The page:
Bourne Legacy` - interesting reboot, but not exciting enough (IANS Movie Review)
With a star-laced film being no criteria for success and cinema viewers going
fickle to like anything (in the view of studio bosses), the need to continue
something that audiences have liked in the past is reaching desperate
This has led to long franchises and slick rebooting of the old in a desperate
attempt to create something new. "The Bourne Legacy" is one of the
interesting ways to spruce up a franchise. Though it doesn`t succeed completely
with some key elements of the "Bourne" universe missing, it would be
good enough for fans.
Jason Bourne was part of a top-secret government project. Turns out he was not
the only one and after an intelligence failure, as the US government is shutting
down the project which is killing every soldier in the project, one of them,
Aaron Cross (Jeremy Renner) escapes.
He teams up with the doctor (Rachel Weisz), who used to administer
performance-enhancing medications even as the US government tries to hunt him
The original "Bourne" series was exciting because Bourne was an
assassin trying to find himself. He was a man of conscience who had killed a guy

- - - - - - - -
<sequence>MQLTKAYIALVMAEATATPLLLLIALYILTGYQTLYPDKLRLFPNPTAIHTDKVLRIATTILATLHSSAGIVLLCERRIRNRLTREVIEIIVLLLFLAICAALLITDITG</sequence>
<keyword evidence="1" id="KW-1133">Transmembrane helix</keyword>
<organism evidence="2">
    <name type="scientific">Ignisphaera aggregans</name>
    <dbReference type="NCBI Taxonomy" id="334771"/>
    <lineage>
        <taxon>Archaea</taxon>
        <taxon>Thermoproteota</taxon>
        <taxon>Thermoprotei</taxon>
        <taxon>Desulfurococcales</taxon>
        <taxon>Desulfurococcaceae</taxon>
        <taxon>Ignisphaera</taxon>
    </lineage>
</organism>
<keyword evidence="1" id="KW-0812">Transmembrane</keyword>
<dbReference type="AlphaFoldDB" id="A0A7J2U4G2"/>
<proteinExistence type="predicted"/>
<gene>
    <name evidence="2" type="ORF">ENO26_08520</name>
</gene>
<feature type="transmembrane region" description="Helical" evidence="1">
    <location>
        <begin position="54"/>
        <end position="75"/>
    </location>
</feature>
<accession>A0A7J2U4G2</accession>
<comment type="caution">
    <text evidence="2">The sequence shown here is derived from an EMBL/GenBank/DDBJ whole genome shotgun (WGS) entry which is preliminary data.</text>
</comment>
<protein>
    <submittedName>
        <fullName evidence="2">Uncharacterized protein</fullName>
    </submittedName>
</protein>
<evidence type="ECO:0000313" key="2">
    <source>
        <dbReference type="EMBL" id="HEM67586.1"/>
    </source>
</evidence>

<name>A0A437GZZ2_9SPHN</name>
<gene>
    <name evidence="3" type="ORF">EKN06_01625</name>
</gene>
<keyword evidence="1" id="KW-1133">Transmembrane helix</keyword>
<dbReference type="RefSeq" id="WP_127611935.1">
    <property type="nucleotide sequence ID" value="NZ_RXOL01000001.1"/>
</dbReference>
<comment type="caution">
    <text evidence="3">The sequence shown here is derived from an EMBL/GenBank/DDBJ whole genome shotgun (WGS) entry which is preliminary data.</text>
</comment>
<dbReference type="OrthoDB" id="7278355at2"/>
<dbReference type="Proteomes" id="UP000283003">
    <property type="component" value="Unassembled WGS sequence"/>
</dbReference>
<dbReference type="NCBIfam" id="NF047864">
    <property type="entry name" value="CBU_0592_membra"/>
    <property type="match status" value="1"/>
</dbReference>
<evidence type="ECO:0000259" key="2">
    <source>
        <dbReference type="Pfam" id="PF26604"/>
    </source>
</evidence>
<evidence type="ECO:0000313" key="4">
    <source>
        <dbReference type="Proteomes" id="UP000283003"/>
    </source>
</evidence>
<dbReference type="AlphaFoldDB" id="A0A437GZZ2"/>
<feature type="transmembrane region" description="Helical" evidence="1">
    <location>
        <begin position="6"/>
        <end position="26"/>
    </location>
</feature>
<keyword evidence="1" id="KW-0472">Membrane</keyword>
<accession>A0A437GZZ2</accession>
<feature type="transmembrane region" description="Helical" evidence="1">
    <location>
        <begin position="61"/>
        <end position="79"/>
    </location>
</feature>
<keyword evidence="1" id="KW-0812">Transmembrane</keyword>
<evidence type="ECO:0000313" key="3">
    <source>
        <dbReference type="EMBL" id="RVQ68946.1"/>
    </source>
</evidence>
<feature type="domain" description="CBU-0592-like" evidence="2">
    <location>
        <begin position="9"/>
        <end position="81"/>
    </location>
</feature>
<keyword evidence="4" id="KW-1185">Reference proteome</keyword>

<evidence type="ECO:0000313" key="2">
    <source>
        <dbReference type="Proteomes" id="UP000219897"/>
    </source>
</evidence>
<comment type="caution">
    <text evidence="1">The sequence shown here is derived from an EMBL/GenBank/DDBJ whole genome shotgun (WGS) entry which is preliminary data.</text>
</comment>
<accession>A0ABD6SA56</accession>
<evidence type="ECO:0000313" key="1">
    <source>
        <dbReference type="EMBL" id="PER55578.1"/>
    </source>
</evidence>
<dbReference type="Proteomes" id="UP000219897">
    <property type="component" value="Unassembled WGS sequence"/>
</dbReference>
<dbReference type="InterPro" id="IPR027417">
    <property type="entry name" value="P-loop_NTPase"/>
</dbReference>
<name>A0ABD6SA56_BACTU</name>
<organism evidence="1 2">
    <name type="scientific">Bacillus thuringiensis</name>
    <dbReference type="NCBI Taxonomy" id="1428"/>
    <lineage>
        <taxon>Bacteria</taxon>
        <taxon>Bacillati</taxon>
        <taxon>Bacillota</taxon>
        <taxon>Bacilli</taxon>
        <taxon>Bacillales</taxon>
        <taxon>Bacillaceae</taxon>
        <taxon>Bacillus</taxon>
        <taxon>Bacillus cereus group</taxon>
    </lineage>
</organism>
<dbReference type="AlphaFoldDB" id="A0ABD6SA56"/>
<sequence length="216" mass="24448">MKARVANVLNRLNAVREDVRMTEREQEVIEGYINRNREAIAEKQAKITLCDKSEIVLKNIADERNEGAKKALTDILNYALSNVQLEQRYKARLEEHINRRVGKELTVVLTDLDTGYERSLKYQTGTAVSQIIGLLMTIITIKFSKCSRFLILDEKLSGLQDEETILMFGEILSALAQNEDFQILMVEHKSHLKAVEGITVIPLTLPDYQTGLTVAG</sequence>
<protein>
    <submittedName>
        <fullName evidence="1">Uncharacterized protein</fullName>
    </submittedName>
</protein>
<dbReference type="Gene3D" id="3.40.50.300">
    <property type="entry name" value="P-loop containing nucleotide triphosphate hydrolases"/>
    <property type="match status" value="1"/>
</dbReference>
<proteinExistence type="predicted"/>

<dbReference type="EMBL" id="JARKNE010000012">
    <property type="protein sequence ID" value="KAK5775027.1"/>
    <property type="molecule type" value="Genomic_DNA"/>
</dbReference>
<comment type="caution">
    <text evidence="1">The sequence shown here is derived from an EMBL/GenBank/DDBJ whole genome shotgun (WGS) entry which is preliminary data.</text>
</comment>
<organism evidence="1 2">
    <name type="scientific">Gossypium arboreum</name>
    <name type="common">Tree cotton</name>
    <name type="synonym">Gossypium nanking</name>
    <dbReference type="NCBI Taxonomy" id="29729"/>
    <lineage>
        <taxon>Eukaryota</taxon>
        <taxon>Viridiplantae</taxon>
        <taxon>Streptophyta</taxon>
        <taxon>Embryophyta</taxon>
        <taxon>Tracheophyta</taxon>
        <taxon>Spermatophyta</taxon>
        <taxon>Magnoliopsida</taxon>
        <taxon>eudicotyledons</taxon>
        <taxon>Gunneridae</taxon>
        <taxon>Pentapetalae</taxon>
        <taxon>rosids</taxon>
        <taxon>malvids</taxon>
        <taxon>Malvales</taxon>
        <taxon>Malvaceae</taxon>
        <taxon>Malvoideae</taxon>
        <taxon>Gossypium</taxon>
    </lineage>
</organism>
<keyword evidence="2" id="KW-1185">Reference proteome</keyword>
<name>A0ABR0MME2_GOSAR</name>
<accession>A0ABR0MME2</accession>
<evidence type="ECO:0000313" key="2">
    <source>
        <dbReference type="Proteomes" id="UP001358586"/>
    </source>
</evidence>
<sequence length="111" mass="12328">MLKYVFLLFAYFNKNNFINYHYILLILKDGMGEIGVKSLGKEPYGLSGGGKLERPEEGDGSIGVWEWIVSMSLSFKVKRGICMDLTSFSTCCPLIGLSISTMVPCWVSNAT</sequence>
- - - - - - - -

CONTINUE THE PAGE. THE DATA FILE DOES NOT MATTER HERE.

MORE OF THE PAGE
he knew he shouldn`t have. Amnesia and conscience had made a potent mix there.
Though this part does try to build these two elements up, the attempt lacks
lustre. Aaron is only trying to find himself and not remember himself. And
secondly, the bit about him having developed a conscience is so poorly developed
that this one small flaw takes the sting out of the film.
Thus you don`t feel as much pull as you did in the "Bourne" series
because the emotional base is not built well enough. Perhaps the writers thought
it was imperative not to repeat it. But isn`t a reboot about repeating things as
much as possible, only a little smartly?
On the other hand, they have indeed worked extra hard to keep other elements
from the original series. Aaron is thus as much of a quick thinker and doer as
Bourne was and is a good fighter and evader of authorities. There are some good
chase sequences as well. The actors live up to the expectations.
What`s missing are some more hand-to-hand fights and a shaky camera, two staple
elements of the original series. The camera here is too steady, and the
close-ups during the fights too close for comfort.
Yet, the theme of a powerful and power hungry nation creating monsters of mass
destruction to control the world to their own advantage, and then unable to cope
when just one backfires, is strong enough.
It is hence sad that US foreign policy is not dictated by these filmmakers who
seem to understand that it is not nice to attack and control other countries.
Instead it is dictated by war mongers who play the world as if it`s a chess
board, making it a much dangerous place for everyone.
Perhaps like Bourne and Aaron, these politicians need to remember that their
country is based on fairness and justice and also need to imagine what they can
From a muddy, violent past, US can emerge to a truly bright future, like Bourne
does in his series and like Aaron will too, three or four films later.